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David Bowie

Posted by vichy-445734 - Created: 3 years ago
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10 replies (Showing replies: 1 to 10)

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Posted by Kernowboy-10061199 - 3 years ago

Nothing fake about my sorrow, nor my sorrow for the hundreds of service men and women who die for their country, nor for the children abducted and murderd, nor for the.....well I could go on. My sorrow is genuine for each and every one of them but for someone to suggest that it's fake just makes me wonder where that persons heart is.  Because David Bowie is someone we all appreciated and enjoyed it's a sorrow we can share, nothing wrong with that. 

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Posted by moi-383589 - 3 years ago

It was a 'direct cremation' so no funeral.

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Posted by lover - 3 years ago

I hear David Bowie opted for a direct funeral, a simple cremation with no service no ceremony and no family or friends present. I think that is the funeral I would choose when my time comes. Is this type of funeral available here in France for French residents.

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Posted by chillipepper-883242 - 3 years ago

For some people it isn't just the mourning of the person who has passed, its the triggering of memories that can be very emotional, whether joyous, sad or whatever. 

Music is very emotive and can take you back to a particular time or place in an instant. Just by hearing one particular record I am taken right back to my teen years and can even still feel the butterflies in my stomach at the anticipation of going on a date to the school disco with a first love.  The whole of my life can be mapped out  by one record or another.

Sorrow and sadness can be felt on many levels, and feeling sad at  the death of a well-known person doesn't mean that you can't also feel sorrow for all those who died in war or in tragic circumstances or who are suffering.


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Posted by mavis cruet-909959 - 3 years ago

 Blottos and chillipeppers posts sum it up quite nicely. People like Bowie were hugely influential and their equivalents don't seem to exist today. He pushed the boundries of music, style, gender, self expression to name but a few in days when homosexuality was illegal and gender roles were inflexible and defined. Some may say they were the good old days but I don't agree.  People like him made it ok to be who you were instead of having to conform to society's narrow view of who you should be, dress, have your hair cut etc.

Having had to endure the weeks of mass hysteria that followed Diana's death I don't feel the need to apologise for mourning the loss of someone far more talented and influential who also helped change society for the better

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Posted by No longer Online - 3 years ago

I am tone deaf, couldnt hold a tune in a bucket but I know good music when I hear it.  Sorrow yes fake no, I feel sad at the passing of David Bowie, I also feel sad when I hear of  our brave soldiers being killed on the battlefield, our policeman being killed and injured on the streets of our country, innocent people dying all over the world in the most unimaginable ways.  We as individuals cannot do anything about these things but we can remember those who have passed on, and that includes everyone and spare a thought for all of them, their relatives and friends.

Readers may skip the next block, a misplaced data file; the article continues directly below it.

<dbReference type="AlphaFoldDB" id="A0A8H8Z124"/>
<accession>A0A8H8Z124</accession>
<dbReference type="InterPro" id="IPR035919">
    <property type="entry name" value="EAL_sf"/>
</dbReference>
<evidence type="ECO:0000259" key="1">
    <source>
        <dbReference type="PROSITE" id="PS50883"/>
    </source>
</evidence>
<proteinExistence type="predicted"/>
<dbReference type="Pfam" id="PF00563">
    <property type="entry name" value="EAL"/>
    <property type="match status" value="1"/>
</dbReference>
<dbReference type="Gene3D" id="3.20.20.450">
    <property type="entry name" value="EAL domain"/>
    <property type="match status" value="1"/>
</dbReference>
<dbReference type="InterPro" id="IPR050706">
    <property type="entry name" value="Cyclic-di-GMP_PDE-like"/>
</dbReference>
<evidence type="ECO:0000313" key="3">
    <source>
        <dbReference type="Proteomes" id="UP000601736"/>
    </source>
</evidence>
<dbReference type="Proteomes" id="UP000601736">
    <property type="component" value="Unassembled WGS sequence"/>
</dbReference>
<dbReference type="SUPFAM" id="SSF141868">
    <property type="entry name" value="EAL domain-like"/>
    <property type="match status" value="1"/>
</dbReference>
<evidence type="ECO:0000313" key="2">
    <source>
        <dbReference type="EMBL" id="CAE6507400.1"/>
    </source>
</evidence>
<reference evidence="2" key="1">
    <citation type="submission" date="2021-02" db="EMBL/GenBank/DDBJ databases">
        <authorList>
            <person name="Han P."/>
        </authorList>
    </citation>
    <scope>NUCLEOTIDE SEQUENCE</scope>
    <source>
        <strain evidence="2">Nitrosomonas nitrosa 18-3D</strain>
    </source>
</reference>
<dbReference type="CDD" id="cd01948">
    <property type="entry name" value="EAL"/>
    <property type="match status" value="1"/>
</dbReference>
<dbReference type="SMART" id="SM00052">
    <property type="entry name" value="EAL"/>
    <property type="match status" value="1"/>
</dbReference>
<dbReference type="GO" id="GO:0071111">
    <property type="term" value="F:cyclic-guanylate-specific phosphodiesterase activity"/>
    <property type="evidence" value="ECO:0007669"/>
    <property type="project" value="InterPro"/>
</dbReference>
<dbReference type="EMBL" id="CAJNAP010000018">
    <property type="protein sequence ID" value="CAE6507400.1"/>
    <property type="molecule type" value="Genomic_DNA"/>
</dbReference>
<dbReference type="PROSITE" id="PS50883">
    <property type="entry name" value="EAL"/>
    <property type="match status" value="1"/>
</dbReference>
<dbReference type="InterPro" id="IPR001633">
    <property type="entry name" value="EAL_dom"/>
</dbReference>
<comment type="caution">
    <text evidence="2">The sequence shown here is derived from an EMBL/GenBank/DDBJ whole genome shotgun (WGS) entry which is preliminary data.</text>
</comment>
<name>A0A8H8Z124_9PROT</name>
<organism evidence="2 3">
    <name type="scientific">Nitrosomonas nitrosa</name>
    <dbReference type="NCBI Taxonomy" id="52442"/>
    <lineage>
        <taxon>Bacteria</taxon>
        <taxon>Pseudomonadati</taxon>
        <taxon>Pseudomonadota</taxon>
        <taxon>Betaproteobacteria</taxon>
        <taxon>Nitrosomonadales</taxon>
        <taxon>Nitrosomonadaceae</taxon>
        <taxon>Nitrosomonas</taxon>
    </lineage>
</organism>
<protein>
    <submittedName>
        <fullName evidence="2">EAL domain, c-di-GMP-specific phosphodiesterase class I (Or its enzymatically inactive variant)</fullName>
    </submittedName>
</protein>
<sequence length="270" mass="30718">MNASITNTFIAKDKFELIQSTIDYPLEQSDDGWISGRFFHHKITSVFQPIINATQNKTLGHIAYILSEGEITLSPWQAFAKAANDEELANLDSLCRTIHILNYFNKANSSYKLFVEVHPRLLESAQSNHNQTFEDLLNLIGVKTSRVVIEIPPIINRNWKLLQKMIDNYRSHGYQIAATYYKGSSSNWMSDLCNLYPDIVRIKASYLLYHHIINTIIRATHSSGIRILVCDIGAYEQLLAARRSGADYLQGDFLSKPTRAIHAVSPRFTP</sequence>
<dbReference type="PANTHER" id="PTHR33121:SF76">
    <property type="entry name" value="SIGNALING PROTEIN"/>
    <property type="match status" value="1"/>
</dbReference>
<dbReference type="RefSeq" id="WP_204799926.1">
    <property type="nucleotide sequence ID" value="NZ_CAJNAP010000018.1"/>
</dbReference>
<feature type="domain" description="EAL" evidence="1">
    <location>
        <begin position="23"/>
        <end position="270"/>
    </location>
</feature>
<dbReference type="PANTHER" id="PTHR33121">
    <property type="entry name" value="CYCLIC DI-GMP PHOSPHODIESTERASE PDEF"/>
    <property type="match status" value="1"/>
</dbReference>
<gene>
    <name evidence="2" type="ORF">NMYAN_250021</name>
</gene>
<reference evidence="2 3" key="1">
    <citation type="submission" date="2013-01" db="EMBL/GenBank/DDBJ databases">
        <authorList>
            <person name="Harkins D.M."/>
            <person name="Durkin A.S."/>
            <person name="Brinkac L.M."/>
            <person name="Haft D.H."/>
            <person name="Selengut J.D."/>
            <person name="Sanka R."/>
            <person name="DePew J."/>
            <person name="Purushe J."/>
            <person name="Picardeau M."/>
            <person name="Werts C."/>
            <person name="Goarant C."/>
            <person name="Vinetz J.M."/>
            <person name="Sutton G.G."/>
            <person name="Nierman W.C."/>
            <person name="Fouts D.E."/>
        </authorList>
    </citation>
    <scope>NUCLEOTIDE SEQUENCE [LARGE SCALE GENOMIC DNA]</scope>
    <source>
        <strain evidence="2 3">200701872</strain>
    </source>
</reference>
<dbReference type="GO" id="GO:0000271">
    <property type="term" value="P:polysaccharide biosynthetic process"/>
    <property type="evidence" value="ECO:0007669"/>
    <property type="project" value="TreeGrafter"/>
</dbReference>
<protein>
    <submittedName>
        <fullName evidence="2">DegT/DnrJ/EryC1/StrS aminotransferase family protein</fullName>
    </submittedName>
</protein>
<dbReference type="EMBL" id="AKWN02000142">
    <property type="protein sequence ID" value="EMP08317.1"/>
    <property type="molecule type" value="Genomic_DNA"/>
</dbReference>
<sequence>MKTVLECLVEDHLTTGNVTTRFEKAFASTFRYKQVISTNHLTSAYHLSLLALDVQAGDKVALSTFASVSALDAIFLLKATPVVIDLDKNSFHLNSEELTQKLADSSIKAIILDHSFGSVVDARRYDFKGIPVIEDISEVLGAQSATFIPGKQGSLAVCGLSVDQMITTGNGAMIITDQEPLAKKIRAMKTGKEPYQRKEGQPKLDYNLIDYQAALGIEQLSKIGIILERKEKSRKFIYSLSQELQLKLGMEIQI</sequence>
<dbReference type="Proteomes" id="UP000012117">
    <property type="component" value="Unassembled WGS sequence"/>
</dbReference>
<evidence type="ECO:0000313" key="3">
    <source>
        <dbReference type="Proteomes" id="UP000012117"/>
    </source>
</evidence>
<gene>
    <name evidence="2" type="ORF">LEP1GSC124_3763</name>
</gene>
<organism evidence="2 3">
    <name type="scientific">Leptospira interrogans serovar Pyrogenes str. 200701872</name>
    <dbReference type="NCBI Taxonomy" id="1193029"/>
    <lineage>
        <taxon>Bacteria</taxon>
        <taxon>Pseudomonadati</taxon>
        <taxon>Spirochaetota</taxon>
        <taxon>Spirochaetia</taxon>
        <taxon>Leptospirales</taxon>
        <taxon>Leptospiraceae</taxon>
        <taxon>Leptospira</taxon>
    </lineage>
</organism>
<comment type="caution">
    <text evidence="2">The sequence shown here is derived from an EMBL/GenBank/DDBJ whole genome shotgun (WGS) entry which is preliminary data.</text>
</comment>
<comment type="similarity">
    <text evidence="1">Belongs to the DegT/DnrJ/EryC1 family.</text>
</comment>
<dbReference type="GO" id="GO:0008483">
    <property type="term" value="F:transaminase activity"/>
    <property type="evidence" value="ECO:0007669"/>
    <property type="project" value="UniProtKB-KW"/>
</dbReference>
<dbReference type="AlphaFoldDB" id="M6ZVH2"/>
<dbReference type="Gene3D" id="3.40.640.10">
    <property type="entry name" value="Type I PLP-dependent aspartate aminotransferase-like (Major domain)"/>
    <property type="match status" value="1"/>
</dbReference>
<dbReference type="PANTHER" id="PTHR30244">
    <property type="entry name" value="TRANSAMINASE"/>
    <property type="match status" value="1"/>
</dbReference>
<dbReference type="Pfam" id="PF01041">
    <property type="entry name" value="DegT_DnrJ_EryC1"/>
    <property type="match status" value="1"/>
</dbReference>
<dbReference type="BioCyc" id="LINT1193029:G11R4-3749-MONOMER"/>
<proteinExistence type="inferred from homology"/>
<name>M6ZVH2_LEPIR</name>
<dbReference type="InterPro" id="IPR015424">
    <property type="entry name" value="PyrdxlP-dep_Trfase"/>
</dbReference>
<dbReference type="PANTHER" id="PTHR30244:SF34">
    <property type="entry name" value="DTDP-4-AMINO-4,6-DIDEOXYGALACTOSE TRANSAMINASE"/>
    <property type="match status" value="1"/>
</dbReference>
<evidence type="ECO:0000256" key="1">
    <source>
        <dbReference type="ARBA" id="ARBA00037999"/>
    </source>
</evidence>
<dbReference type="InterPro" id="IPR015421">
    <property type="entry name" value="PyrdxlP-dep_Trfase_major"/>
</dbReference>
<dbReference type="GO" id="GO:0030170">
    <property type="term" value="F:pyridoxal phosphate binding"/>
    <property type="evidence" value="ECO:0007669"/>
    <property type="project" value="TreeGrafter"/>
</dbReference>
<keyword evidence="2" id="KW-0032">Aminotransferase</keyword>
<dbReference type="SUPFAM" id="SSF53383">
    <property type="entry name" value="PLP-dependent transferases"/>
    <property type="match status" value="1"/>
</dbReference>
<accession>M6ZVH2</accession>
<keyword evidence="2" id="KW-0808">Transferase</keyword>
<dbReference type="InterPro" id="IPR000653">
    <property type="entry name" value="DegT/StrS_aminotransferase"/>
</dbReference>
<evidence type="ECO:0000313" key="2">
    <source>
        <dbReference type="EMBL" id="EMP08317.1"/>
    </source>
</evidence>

And by the way our war dead are not forgotten, we have Rememberance day, They will never be forgotten!

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Posted by jackorjason - 3 years ago

Unless you kept in touch I'm not sure you could call him a friend - just someone you met !

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Posted by blotto - 3 years ago

I find it hard to understand why somebody would want to put down those who feel an emotional attachment to somebody they have never met.  That is the power of music and, if you can't understand it and don't get it, then I feel sorry for you.  But being different is no bad thing, just don't try and spread negativity about something that you're unable to experience. 

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Posted by chillipepper-883242 - 3 years ago

People like David Bowie touch peoples lives  in more ways than just something to listen to, dance to or sing along with.

Some years ago music played a large part in helping my cousin come out of a coma, after a hit and run accident. Playing tapes of his favourite singers/bands seemed to somehow connect with him in his comatose state  in which he  had been for several weeks. 

Similarly, it can be beneficial to people with dementia and autism and probably other conditions, so yes I believe it can be life-changing, in no matter how large or small a way. Whether it be by inspiring and influencing someone's way through life or by becoming part of someone else's memories.

RIP David Bowie, a musical genius, master of re-invention and forever part of my youth.




Posted by itinerant child-414831 - 3 years ago

If there was a like it button on angloinfo,I would of clicked it for the two last posts. xx